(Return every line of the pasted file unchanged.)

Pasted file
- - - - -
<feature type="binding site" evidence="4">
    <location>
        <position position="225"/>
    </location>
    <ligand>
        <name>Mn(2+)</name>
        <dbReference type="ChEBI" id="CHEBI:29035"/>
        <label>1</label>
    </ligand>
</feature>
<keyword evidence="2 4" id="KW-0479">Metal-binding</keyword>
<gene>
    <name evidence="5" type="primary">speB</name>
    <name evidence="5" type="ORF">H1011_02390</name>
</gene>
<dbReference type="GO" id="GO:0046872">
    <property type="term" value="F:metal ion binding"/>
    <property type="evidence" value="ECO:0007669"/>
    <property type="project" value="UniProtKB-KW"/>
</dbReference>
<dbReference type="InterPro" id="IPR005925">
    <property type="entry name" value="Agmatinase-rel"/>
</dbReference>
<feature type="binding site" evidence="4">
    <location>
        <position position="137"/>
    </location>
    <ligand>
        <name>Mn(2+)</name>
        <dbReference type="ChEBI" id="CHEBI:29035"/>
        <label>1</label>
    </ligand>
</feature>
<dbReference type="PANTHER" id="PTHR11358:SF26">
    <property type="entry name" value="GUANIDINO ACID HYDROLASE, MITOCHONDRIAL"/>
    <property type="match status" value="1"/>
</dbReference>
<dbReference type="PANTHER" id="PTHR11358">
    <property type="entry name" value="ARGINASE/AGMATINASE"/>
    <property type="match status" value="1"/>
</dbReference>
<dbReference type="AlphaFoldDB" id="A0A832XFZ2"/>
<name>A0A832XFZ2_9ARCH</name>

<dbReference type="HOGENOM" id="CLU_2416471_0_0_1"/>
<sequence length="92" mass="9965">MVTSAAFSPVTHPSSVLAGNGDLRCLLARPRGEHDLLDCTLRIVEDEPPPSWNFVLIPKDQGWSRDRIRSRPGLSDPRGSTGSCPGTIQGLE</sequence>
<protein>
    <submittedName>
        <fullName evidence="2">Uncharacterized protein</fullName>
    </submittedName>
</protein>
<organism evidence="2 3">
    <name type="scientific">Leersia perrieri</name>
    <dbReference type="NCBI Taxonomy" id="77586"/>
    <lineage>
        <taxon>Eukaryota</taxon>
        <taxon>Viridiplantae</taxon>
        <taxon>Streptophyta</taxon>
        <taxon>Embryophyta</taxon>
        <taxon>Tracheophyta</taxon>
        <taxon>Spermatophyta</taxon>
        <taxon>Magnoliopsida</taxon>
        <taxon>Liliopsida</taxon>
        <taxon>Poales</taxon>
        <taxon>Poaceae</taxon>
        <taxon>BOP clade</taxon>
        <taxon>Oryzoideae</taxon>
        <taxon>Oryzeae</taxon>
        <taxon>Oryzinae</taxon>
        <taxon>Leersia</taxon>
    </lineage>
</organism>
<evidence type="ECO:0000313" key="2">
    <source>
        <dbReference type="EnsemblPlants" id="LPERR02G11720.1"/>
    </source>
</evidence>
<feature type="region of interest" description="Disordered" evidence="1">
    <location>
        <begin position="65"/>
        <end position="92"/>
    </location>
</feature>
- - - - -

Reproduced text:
<feature type="binding site" evidence="4">
    <location>
        <position position="225"/>
    </location>
    <ligand>
        <name>Mn(2+)</name>
        <dbReference type="ChEBI" id="CHEBI:29035"/>
        <label>1</label>
    </ligand>
</feature>
<keyword evidence="2 4" id="KW-0479">Metal-binding</keyword>
<gene>
    <name evidence="5" type="primary">speB</name>
    <name evidence="5" type="ORF">H1011_02390</name>
</gene>
<dbReference type="GO" id="GO:0046872">
    <property type="term" value="F:metal ion binding"/>
    <property type="evidence" value="ECO:0007669"/>
    <property type="project" value="UniProtKB-KW"/>
</dbReference>
<dbReference type="InterPro" id="IPR005925">
    <property type="entry name" value="Agmatinase-rel"/>
</dbReference>
<feature type="binding site" evidence="4">
    <location>
        <position position="137"/>
    </location>
    <ligand>
        <name>Mn(2+)</name>
        <dbReference type="ChEBI" id="CHEBI:29035"/>
        <label>1</label>
    </ligand>
</feature>
<dbReference type="PANTHER" id="PTHR11358:SF26">
    <property type="entry name" value="GUANIDINO ACID HYDROLASE, MITOCHONDRIAL"/>
    <property type="match status" value="1"/>
</dbReference>
<dbReference type="PANTHER" id="PTHR11358">
    <property type="entry name" value="ARGINASE/AGMATINASE"/>
    <property type="match status" value="1"/>
</dbReference>
<dbReference type="AlphaFoldDB" id="A0A832XFZ2"/>
<name>A0A832XFZ2_9ARCH</name>

<dbReference type="HOGENOM" id="CLU_2416471_0_0_1"/>
<sequence length="92" mass="9965">MVTSAAFSPVTHPSSVLAGNGDLRCLLARPRGEHDLLDCTLRIVEDEPPPSWNFVLIPKDQGWSRDRIRSRPGLSDPRGSTGSCPGTIQGLE</sequence>
<protein>
    <submittedName>
        <fullName evidence="2">Uncharacterized protein</fullName>
    </submittedName>
</protein>
<organism evidence="2 3">
    <name type="scientific">Leersia perrieri</name>
    <dbReference type="NCBI Taxonomy" id="77586"/>
    <lineage>
        <taxon>Eukaryota</taxon>
        <taxon>Viridiplantae</taxon>
        <taxon>Streptophyta</taxon>
        <taxon>Embryophyta</taxon>
        <taxon>Tracheophyta</taxon>
        <taxon>Spermatophyta</taxon>
        <taxon>Magnoliopsida</taxon>
        <taxon>Liliopsida</taxon>
        <taxon>Poales</taxon>
        <taxon>Poaceae</taxon>
        <taxon>BOP clade</taxon>
        <taxon>Oryzoideae</taxon>
        <taxon>Oryzeae</taxon>
        <taxon>Oryzinae</taxon>
        <taxon>Leersia</taxon>
    </lineage>
</organism>
<evidence type="ECO:0000313" key="2">
    <source>
        <dbReference type="EnsemblPlants" id="LPERR02G11720.1"/>
    </source>
</evidence>
<feature type="region of interest" description="Disordered" evidence="1">
    <location>
        <begin position="65"/>
        <end position="92"/>
    </location>
</feature>